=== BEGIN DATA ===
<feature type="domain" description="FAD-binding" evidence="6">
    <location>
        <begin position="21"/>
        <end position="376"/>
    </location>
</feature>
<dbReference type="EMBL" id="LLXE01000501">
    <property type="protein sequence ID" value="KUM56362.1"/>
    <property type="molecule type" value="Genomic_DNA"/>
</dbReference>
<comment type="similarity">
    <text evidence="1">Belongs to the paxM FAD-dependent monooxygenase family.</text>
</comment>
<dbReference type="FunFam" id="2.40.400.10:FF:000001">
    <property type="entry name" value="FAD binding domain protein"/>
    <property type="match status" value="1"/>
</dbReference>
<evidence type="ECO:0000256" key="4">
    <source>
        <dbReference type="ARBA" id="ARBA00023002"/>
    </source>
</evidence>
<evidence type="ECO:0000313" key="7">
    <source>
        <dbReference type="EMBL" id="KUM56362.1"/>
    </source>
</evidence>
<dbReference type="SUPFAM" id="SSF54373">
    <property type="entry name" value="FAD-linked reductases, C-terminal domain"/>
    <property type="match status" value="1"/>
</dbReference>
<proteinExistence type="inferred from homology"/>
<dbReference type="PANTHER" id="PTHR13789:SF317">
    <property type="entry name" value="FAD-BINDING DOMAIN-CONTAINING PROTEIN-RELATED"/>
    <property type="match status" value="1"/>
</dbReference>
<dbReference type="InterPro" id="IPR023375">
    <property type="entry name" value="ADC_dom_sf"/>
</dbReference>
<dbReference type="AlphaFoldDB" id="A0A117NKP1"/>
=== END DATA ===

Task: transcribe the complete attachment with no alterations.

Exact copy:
<feature type="domain" description="FAD-binding" evidence="6">
    <location>
        <begin position="21"/>
        <end position="376"/>
    </location>
</feature>
<dbReference type="EMBL" id="LLXE01000501">
    <property type="protein sequence ID" value="KUM56362.1"/>
    <property type="molecule type" value="Genomic_DNA"/>
</dbReference>
<comment type="similarity">
    <text evidence="1">Belongs to the paxM FAD-dependent monooxygenase family.</text>
</comment>
<dbReference type="FunFam" id="2.40.400.10:FF:000001">
    <property type="entry name" value="FAD binding domain protein"/>
    <property type="match status" value="1"/>
</dbReference>
<evidence type="ECO:0000256" key="4">
    <source>
        <dbReference type="ARBA" id="ARBA00023002"/>
    </source>
</evidence>
<evidence type="ECO:0000313" key="7">
    <source>
        <dbReference type="EMBL" id="KUM56362.1"/>
    </source>
</evidence>
<dbReference type="SUPFAM" id="SSF54373">
    <property type="entry name" value="FAD-linked reductases, C-terminal domain"/>
    <property type="match status" value="1"/>
</dbReference>
<proteinExistence type="inferred from homology"/>
<dbReference type="PANTHER" id="PTHR13789:SF317">
    <property type="entry name" value="FAD-BINDING DOMAIN-CONTAINING PROTEIN-RELATED"/>
    <property type="match status" value="1"/>
</dbReference>
<dbReference type="InterPro" id="IPR023375">
    <property type="entry name" value="ADC_dom_sf"/>
</dbReference>
<dbReference type="AlphaFoldDB" id="A0A117NKP1"/>